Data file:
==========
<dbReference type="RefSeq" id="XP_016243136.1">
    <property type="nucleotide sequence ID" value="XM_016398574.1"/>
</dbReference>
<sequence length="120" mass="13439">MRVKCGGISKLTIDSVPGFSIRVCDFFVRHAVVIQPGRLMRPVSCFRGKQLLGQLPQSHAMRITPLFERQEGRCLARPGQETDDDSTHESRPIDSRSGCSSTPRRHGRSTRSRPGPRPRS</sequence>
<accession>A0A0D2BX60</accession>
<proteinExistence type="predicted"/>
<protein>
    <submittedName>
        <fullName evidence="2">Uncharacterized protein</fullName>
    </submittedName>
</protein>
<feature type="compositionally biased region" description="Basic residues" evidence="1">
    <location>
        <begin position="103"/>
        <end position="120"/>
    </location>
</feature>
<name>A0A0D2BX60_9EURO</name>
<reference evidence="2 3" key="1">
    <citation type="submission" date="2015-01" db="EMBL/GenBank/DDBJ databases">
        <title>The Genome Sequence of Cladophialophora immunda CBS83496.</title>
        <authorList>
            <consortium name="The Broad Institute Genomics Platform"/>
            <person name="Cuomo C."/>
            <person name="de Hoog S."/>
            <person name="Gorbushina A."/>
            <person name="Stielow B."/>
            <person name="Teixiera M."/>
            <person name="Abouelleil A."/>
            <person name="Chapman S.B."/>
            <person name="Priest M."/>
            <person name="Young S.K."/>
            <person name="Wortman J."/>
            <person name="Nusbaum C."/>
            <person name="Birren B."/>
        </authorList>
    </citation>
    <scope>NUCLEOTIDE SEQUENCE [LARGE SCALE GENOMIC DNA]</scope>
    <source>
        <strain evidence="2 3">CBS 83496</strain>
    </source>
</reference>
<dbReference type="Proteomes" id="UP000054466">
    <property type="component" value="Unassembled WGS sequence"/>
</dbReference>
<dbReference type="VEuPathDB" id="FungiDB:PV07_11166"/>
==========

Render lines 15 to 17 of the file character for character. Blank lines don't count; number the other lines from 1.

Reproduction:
        <end position="120"/>
    </location>
</feature>